I’M ON TOP OF THE WORLD!

We all take this phrase for granted, because, frankly, we’ve all felt like we were there at one point or another in our lives, especially in our youth, when innocence reigns supreme and naivete governs all of us. What does it mean to be on top of the world though? For a child, all that it simply implies is that one is in a favorable position, most frequently used to refer to the stature of said child, whether their actual height or their advantageous position amongst their friends, ie. the leader of the group or the kid with the best grade in the class. For a developed individual though, being on top of the world may or may not bear a whole different meaning. For further reference, assume that the phrase “developed individual” refers to a person over the age of 21 who has completed their education and has spent a decent amount of their last several years working a job. Now for this individual, being on top of the world would generally suggest that this individual has been promoted and has subsequently received a raise at their job. As most of the population of this fine country in America works some sort of job and actively seeks a pay raise, this situation would seem to mirror that of the child’s in terms of satisfaction. You make more money, you feel as if you’re looking down at the larger population. As you stand at your highpoint, you can barely make out the infinitesimal creatures that lurk below you, calling out your name to revere your great accomplishment. But the reality of this situation is that you can always get higher and higher up, even if you don’t think that’s the case. Individuals get richer and richer and never quite reach the same apex of satisfaction that a young child experiences when they stand atop a giant boulder and scream that they are on top of the world.

What’s the point of this complicating scenario though, you ask? To make lengthy discourse brief, this is the prologue of my story. A story that has been in the works for well over a year now. It began with a college class, followed by a book (Jack Kerouac’s On the Road), a few mountains, and most recently, a state highpoint. Still not processing the comparison? Put simply, my goal in life is to not be the “developed individual” who seeks to always get a pay raise in order to appease themselves, and more often than not, their material desires. Sure, I’m going to need some monetary aid on the way, but be that as it may, I will pursue my lifelong goals by living a humble lifestyle. With aspirations to be an attorney, it seems paradoxical to make such a statement. But let me elaborate.

Since the spring of my sophomore year in high school, I’ve wanted to leave our stable society in favor of an impromptu lifestyle, at least for an extended period of time, which in my case, will be roughly 3 months of the summer following the year I graduate from college. While pursuing said lifestyle, I want to experience America as it should be: spontaneously. Just as Kerouac’s cross country adventures in On the Road, I want to drive across the country to start what will be the first of many many ambitious excursions. Accompanying me on the trip will be my best friend Curtis, and potentially others depending on what the near future holds in store for the parties interested in participating. As would be expected, such a trip will be costly, with food and gas expenses being at the top of the list. Working at a retail job for the last several years has allowed me to earn enough money to fund these two aspects of the trip. But here’s where the money really comes into the picture.The twist to the cross country adventure that I am planning lies in its very name. It wouldn’t be adventurous if I didn’t plan on being adventurous. As the title of this blog post implies, a dream was had after a revelation on a state highpoint. And the dream involves purchasing a lot of gear in order to aid me in my ascent of all of the mountains I plan to hike on my cross country trip, including, but not limited to tons of clothing, sleeping gear, rain gear, navigation gear, emergency gear, winter gear, footwear, hiking poles, a roomy backpack, and so on and so forth. Case and point, I need to cough up some dough, not for things I want, but things that I need in order to make my dream into a reality.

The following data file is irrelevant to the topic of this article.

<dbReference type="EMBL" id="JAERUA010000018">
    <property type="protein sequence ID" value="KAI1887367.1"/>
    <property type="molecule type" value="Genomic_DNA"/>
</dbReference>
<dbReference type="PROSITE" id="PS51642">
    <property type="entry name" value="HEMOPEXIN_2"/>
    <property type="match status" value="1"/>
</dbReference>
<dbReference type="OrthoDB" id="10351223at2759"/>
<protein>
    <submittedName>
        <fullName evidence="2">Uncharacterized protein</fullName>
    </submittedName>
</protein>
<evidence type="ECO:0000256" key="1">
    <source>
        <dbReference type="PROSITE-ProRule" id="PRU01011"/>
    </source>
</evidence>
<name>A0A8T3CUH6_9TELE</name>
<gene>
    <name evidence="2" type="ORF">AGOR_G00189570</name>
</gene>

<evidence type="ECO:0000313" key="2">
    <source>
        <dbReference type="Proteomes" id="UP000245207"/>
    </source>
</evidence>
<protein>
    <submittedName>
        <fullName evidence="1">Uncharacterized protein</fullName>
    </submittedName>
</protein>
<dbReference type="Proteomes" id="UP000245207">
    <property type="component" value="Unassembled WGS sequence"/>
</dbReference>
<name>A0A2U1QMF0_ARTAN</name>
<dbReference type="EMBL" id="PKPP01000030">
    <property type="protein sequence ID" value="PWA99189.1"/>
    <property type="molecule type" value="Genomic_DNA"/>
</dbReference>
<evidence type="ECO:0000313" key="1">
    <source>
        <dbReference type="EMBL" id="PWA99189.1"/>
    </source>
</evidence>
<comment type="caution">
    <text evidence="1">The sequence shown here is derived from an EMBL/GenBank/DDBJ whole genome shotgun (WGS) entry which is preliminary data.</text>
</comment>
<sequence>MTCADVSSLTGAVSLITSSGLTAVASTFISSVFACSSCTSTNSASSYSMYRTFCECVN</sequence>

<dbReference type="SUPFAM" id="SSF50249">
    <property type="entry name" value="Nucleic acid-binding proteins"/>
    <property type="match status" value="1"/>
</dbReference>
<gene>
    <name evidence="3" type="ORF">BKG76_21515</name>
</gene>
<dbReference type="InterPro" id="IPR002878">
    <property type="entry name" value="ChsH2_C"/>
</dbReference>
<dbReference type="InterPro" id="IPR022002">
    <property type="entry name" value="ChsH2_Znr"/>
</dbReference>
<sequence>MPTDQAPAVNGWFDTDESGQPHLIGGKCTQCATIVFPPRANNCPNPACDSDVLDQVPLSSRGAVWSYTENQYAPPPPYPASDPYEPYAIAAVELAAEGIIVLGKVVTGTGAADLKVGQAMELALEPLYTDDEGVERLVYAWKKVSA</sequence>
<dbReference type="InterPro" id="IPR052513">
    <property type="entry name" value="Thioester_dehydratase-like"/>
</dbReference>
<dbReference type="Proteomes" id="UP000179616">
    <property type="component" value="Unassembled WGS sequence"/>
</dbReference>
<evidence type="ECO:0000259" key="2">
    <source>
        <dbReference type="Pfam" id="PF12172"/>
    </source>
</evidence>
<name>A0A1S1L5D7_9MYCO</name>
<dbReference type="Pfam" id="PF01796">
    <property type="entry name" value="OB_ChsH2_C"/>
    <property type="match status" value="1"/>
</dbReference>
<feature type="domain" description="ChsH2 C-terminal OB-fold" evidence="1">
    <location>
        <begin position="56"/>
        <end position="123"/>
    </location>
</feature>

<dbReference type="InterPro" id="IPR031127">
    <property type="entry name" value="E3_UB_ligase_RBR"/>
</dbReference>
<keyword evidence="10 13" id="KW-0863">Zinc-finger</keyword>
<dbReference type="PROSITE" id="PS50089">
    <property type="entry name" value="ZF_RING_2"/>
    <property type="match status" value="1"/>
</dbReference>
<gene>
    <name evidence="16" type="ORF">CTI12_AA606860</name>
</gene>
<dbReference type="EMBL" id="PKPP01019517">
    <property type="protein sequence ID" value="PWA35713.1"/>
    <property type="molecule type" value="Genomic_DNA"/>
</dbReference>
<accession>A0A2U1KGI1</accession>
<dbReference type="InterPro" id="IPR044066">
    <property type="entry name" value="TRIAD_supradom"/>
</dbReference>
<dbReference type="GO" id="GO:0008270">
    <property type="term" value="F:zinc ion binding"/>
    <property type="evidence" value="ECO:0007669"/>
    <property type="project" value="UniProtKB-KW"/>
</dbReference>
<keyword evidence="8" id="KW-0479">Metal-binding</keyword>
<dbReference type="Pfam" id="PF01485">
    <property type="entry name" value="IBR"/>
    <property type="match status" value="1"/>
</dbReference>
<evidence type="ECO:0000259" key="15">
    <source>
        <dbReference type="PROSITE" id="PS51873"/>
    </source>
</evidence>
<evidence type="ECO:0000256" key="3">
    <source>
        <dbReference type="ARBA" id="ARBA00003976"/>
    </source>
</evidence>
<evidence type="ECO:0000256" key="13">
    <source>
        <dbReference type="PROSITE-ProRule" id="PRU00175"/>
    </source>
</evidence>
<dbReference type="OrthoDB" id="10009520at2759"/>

The state highpoint that I’ve mentioned thusfar is Katahdin, the tallest mountain in Maine. Located in Baxter State Park in Millinocket, ME, about a 6 hour drive from Worcester County, one of the most picturesque peaks I have ever stood upon in my life resides. In each direction lies a multitude of distinct mountain peaks, along with lakes, several river systems including the Penobscot River, and of course, trees. Lots and lots of trees. And no civilization. Because in that part of Maine, there is no civilization. Just an everlasting paradise of lush green forest surrounded by towering mountains and miles of azure, pollution-free water. Aside the peak of Katahdin lies one of the most notorious mountain ridges not just in the Northeast, but the entire United States. Appropriately named, Knife’s Edge is a class 3 scramble across a narrow path with thousand-plus foot drops in each direction. One wrong step and you could take an anticlimactic tumble down the mountain. In all honesty though, the ridge is only as unsafe as you make it, and is easily manageable by anyone who has two functional feet and a decent amount of coordination. That is, if you’re in good enough shape. The hike is not for the faint of heart, as it possesses very steep inclines over a short period that would make any sedentary individual cry.